The Greatest Stars of the '80s

 

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IS THE GLASS HALF EMPTY OR HALF FULL?

THE GREATEST WRESTLING STARS OF THE ‘80s

Review by Mike Rickard II
 
We’ve all heard the expression Is the glass half-empty or half full? It’s a bit of rhetoric designed to test whether there’s cause for optimism or pessimism and sometimes used to gauge whether a person is an optimist or pessimist at heart. When it comes to World Wrestling Entertainment (WWE) DVD’s, I’ve often found myself wondering if the glass is half full or half empty. Don’t get me wrong, the WWE has really been on a roll over the last two years with a sensational lineup of video collections such as The Ultimate Ric Flair Collection, The Rise and Fall of ECW, and The WWE Hall of Fame 2004 but their recent release Road Warriors: The Life and Death of the Most Dominant Tag-Team in Wrestling History and The Greatest Wrestling Stars of the ‘80s continued the disturbing trend of less than even DVD’s. For the last year or so, I’ve had a hard time figuring out if WWE Home Video is skilled at producing quality wrestling DVD’s or just lucky to have an incredibly large library of material to work with.

The WWE video editing staff worked a lot of
overtime to get the "F" out of this collection.

The problem is that WWE DVD’s are typically comprised of two parts- the first is a biography piece on its subject whether it’s the Road Warriors or an organization such as Extreme Championship Wrestling (ECW). The second is a collection of matches meant to showcase its subject. More times than not, one of those two parts is excellent while the other part is flawed. The Rise and Fall of ECW featured a terrific three hour look at ECW but most of the match-ups were hardly the ones ECW fans remembered the most. The same can be said for The Hall of Fame 2004 DVD which had some unforgettable inductions and acceptance speeches but largely forgettable matches from the inductees’ careers (Ask yourself, is Junkyard Dog vs. Harley Race is really representative of JYD’s, let alone Harley Race’s career?). Contrast Hard Knocks: The Chris Benoit Story’s Valium like documentary on “The Rabid Wolverine” with the DVD’s Ephedra-like matches covering Benoit’s career.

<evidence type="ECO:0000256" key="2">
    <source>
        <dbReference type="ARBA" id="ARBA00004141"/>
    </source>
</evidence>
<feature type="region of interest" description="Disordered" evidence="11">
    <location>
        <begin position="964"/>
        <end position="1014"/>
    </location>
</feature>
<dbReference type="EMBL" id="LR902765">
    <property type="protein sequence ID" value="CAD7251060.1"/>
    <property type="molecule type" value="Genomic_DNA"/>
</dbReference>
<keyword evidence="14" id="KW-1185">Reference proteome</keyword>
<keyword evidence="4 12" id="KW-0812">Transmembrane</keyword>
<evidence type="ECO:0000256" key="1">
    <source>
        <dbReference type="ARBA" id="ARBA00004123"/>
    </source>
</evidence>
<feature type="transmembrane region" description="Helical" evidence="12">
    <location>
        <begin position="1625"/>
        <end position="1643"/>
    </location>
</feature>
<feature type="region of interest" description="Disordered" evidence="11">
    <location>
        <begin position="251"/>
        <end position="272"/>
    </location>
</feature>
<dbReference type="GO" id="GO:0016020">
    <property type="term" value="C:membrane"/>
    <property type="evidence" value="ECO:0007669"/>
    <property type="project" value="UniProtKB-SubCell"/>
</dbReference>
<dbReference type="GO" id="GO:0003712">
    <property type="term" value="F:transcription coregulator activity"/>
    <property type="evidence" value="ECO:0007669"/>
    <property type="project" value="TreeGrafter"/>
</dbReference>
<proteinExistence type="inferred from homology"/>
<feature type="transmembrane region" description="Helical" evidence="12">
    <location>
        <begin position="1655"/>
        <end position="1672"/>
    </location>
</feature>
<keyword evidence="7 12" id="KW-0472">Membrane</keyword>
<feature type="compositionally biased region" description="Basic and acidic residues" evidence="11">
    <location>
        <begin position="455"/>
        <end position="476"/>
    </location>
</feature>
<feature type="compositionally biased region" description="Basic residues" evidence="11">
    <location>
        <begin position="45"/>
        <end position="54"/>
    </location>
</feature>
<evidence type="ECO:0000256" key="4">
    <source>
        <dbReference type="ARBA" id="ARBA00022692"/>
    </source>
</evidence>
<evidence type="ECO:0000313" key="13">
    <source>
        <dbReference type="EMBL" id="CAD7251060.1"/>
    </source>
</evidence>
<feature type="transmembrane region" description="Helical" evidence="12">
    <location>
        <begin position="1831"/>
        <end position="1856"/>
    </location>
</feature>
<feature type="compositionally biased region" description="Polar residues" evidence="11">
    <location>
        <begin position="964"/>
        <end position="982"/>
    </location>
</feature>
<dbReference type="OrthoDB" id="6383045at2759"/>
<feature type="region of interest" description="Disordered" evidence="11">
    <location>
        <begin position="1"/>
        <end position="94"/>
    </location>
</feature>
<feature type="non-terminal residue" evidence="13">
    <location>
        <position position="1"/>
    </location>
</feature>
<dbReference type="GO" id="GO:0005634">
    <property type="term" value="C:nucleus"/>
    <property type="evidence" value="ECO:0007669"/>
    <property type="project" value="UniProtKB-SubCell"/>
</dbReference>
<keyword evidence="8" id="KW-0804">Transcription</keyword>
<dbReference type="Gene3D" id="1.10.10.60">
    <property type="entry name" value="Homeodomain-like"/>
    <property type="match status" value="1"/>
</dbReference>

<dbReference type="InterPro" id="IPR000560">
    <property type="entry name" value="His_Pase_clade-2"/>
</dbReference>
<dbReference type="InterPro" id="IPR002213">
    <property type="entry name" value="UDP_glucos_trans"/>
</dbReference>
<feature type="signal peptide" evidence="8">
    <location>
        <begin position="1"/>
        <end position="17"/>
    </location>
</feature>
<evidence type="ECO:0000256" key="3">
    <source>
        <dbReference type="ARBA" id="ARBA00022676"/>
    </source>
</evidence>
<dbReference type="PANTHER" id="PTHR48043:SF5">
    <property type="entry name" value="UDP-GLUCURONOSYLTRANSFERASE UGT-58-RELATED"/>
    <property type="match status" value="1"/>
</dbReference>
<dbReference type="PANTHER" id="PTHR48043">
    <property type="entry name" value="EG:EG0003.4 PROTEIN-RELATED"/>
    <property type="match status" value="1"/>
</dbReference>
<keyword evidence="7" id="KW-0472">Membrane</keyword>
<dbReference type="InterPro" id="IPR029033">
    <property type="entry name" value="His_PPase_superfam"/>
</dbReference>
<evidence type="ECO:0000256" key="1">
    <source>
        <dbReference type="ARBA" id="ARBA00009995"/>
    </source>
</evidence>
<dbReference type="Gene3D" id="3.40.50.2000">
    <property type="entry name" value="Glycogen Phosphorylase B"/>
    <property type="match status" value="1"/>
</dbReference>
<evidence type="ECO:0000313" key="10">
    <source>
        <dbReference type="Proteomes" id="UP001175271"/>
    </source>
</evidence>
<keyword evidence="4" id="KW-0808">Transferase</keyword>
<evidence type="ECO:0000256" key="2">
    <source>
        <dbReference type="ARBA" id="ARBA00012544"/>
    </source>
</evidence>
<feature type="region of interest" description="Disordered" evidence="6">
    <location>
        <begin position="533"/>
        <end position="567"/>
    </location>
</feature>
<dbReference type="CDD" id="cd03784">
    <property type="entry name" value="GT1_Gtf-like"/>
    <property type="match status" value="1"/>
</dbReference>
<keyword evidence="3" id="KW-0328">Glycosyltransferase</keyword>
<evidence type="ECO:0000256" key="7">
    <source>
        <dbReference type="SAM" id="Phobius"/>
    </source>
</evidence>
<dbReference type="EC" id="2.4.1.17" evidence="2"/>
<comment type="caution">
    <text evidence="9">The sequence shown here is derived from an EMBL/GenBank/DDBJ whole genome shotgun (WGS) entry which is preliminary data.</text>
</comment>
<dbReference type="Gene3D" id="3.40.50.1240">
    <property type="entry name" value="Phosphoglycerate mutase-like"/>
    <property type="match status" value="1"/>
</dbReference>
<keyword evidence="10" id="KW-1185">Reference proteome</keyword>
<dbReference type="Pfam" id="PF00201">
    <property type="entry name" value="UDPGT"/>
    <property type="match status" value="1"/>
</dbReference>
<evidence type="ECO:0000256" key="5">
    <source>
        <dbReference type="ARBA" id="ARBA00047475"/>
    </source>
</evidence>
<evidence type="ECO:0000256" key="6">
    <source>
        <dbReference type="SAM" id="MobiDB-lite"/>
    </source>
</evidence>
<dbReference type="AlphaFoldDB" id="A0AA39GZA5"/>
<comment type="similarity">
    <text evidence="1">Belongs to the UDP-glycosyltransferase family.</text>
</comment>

With The Greatest Wrestling Stars of the '80s, the WWE has clearly learned from its mistakes and produced DVD which presents a solid feature documentary on its subject paired with a superb collection of matches selected from the title subject (or subjects in this case). The DVD features fifteen of the greatest stars of the 1980’s (Bobby Heenan, Junkyard Dog, Sgt. Slaughter, Greg Valentine, Roddy Piper, Jerry Lawler, Arn Anderson, Dusty Rhodes, Ricky Steamboat, Ric Flair, Jimmy Snuka, Bob Orton Jr., the Iron Sheik, Paul Orndorff, and Hulk Hogan). Each superstar is profiled in a fifteen to twenty minute segment that recaps their career (including some great footage from the American Wrestling Association (AWA), National Wrestling Alliance (NWA), and World Wrestling Federation (WWF). The strength of the video packages cannot be overstated. Whether you’re a longtime fan like me or a more recent fan of the Sport of Kings, chances are, you’re going to learn something new about one of the legends profiled in the DVD. For older fans, this is a great trip down memory lane and for younger fans, it’s a chance to see why many of the wrestlers showcased are true legends.